Now, the people pretty much decide what they like, and the producers invest their money producing films they think will appeal to the masses. Sometimes they get it right, probably most often they don't. I think they depend on focus groups that aren't really representative.

At the same time, there is pretty much something for everybody if you are willing to look hard enough for it. Quality is a different matter altogether.

betmo said...

sad- but not surprising. unbridled greed is robbing the world of its best and brightest and replacing them with the richest.

Farmer John said...

LOL!

The producers supply what people demand. And they do it "despite" the interference of the criminals taking their 25%, not because of it. All the involvement of the "criminal element" means is that the "consumers" of Bollywood entertainment can afford to pay more for their vices (mindless entertainment).

The only way to impede the "vulgarization" of culture is take the surplus out of the hands of the poor and NOT allow them to spend it on entertainment. That way, only the richest "elites" can afford to finance a demand for culture, and the poor will have to make do with whatever scraps of culture fall from the tables of the elites.

You all really should read Ortega y Gasset's Revolt of the Masses.

THERE is one fact which, whether for good or ill, is of utmost importance in the public life of Europe at the present moment. This fact is the accession of the masses to complete social power. As the masses, by definition, neither should nor can direct their own personal existence, and still less rule society in general, this fact means that actually Europe is suffering from the greatest crisis that can afflict peoples, nations, and civilisation. Such a crisis has occurred more than once in history. Its characteristics and its consequences are well known. So also is its name. It is called the rebellion of the masses. In order to understand this formidable fact, it is important from the start to avoid giving to the words "rebellion," "masses," and "social power" a meaning exclusively or primarily political. Public life is not solely political, but equally, and even primarily, intellectual, moral, economic, religious; it comprises all our collective habits, including our fashions both of dress and of amusement.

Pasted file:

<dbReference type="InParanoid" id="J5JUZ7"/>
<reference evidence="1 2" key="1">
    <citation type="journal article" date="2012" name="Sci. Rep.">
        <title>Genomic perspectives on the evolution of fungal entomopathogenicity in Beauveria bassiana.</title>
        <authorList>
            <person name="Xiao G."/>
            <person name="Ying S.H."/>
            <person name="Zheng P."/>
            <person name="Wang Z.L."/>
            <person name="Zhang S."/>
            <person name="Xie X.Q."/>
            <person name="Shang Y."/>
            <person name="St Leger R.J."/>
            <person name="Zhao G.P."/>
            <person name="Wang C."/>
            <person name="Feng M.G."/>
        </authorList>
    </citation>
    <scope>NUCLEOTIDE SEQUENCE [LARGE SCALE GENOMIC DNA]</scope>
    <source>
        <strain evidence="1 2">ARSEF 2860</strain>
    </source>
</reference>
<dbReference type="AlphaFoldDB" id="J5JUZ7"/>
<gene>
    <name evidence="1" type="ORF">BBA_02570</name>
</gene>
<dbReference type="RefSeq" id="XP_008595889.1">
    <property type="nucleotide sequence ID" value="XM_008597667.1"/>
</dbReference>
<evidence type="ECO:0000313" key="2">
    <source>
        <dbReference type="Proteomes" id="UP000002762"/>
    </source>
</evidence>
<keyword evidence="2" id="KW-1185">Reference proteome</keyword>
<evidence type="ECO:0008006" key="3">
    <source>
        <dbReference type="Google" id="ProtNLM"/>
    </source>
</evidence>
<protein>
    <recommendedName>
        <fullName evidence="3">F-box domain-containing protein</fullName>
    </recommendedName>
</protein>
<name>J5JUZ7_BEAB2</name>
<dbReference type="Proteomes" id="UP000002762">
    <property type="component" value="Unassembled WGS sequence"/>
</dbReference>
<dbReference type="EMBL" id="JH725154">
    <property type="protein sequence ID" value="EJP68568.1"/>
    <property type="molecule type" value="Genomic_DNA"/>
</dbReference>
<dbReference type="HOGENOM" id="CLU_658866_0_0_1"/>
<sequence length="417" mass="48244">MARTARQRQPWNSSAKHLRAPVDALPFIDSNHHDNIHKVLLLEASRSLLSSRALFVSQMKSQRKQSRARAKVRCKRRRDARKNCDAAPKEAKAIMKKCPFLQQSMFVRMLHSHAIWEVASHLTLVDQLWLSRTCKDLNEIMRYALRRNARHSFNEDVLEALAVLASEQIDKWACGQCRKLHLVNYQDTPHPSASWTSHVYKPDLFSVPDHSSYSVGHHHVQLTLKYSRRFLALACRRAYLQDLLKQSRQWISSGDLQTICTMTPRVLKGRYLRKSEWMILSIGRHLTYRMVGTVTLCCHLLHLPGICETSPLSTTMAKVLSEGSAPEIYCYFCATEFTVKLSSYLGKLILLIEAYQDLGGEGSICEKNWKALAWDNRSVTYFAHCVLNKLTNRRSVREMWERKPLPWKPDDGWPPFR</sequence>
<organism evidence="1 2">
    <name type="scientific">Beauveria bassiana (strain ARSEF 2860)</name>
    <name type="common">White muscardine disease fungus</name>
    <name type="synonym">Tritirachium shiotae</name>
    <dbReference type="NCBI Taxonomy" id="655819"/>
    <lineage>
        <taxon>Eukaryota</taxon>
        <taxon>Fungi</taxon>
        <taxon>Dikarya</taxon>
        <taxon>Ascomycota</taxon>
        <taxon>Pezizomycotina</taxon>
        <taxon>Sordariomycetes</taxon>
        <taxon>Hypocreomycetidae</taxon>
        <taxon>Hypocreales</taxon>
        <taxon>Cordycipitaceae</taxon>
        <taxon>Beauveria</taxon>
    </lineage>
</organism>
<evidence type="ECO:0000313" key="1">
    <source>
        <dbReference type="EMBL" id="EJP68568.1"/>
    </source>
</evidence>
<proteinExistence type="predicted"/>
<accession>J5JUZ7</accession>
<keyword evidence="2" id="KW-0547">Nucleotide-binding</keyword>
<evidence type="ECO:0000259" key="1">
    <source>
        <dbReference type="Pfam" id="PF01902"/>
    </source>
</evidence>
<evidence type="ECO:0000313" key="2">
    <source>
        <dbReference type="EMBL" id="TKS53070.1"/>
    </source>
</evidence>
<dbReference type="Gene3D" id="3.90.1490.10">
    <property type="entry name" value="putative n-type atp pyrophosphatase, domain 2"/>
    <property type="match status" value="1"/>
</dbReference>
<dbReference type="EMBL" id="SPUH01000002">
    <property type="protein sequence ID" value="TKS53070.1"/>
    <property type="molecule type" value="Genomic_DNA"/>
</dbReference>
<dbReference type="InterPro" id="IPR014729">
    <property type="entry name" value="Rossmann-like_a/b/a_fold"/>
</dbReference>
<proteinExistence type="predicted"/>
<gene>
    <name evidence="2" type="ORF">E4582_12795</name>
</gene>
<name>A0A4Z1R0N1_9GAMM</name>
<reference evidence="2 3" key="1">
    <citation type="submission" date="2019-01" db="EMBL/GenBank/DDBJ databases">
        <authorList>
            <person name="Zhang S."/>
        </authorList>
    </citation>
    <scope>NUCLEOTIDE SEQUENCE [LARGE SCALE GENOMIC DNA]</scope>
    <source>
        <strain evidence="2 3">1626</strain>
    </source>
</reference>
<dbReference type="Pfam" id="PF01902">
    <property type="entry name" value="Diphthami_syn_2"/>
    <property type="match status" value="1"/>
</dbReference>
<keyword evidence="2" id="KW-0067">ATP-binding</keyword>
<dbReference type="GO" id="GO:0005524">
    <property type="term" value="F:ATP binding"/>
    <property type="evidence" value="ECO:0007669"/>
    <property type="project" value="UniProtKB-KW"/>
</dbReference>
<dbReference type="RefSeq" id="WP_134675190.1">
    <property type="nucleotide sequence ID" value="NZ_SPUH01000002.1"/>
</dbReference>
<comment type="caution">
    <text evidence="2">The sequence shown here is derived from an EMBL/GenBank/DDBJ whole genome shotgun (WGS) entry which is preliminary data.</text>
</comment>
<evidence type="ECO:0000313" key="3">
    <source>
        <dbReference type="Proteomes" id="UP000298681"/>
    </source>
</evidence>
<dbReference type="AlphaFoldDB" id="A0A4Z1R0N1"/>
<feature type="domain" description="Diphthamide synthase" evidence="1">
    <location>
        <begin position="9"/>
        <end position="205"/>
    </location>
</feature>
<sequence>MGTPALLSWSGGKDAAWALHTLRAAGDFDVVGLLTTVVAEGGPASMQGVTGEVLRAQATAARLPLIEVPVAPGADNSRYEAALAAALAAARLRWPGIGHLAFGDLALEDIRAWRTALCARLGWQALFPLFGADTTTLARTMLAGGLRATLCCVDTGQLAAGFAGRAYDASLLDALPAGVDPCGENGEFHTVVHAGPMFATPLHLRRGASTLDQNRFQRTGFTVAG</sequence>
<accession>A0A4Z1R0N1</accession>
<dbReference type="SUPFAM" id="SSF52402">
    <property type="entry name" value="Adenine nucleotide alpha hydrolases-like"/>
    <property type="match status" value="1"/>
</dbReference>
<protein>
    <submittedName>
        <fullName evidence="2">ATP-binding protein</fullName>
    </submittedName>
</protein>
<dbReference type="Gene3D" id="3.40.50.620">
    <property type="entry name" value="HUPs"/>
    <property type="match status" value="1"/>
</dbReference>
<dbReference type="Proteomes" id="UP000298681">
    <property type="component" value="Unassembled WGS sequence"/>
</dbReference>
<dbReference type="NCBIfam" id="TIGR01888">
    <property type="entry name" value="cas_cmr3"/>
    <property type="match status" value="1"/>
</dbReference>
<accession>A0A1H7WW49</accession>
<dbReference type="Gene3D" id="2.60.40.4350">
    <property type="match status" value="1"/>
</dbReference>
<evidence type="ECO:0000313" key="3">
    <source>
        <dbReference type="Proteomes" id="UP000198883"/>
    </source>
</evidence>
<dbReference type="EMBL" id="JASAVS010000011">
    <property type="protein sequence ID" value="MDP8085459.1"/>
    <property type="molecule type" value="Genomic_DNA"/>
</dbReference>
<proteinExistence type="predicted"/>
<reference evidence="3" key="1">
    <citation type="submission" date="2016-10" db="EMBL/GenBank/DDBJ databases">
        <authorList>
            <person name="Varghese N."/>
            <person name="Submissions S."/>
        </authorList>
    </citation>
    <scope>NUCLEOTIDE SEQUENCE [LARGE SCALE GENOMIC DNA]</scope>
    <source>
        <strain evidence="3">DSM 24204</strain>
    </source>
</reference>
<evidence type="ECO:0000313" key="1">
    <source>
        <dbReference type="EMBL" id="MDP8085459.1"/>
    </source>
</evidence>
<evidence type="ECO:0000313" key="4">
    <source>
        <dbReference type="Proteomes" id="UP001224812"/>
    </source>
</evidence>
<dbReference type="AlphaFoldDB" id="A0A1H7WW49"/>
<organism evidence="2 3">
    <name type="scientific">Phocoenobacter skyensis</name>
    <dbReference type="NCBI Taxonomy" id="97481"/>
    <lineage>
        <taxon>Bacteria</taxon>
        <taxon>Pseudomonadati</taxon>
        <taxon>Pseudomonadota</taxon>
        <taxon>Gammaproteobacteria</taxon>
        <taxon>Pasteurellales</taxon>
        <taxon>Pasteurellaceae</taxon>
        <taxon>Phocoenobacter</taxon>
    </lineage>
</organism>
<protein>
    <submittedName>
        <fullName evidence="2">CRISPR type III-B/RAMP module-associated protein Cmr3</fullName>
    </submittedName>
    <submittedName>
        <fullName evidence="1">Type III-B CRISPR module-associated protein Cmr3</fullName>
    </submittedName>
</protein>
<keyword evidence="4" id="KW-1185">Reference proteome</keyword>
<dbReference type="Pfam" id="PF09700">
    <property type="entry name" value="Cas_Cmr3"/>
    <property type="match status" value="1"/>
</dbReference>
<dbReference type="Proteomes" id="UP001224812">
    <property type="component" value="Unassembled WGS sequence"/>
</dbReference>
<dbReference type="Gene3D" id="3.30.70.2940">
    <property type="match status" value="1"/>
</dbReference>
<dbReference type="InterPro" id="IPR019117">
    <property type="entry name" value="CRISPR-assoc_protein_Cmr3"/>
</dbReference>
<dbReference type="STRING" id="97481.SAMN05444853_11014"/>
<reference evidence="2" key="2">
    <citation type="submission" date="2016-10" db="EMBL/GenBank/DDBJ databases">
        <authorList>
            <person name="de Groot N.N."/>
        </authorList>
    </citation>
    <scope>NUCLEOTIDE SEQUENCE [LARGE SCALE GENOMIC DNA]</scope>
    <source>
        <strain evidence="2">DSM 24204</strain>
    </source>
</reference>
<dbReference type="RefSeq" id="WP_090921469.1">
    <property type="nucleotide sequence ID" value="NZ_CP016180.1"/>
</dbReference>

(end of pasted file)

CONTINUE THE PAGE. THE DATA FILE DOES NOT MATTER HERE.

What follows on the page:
Farmer John said...

Talk about your elitist snobs! You people take the cake. The stinky smelly fornicating Aqualungs or Cross-Eyed Marys are all the cause du jour UNTIL it comes to allowing THEIR culture to flower...

G_d forbid they should put THAT crappe on YOUR television set.

Power to the people! Hypocrites.

Farmer John said...

Some of the GREAT GOODS CANNOT LIVE TOGETHER! (Isaiah Berlin)

Like 'High culture' and 'Universal Prosperity'

We are forced to choose. This represents the TRAGIC NATURE OF CHOICE.

Foxessa said...

Popular musicians in Mexico have the same problems or something very like these problems. But it's the narco industry that kidnaps and kills them. Sometimes though, it's because of narco gang feuds. One popular musician is financed and / or favored by this narco gang, so its rivals kill him / her.

Love, C.

Ducky's Here said...

"The only way to impede the "vulgarization" of culture is take the surplus out of the hands of the poor and NOT allow them to spend it on entertainment."

I'm not so sure Farmer. Everyone must have entertainment. It's a necessity.

Frankly I don't want to go back to the days of Baroque crap when art was something that was never on public display but simply hung in the mansions of bourgeois clowns whose taste was up their rump somewhere.

Took a while to break out of that. Anyway, the poor often did just fine. I love to listen to the Anthology of American Folk Music and as John Fahey said, "If you offered me the Anthology or the Dead Sea scrolls, I'd take the Anthology". I would too.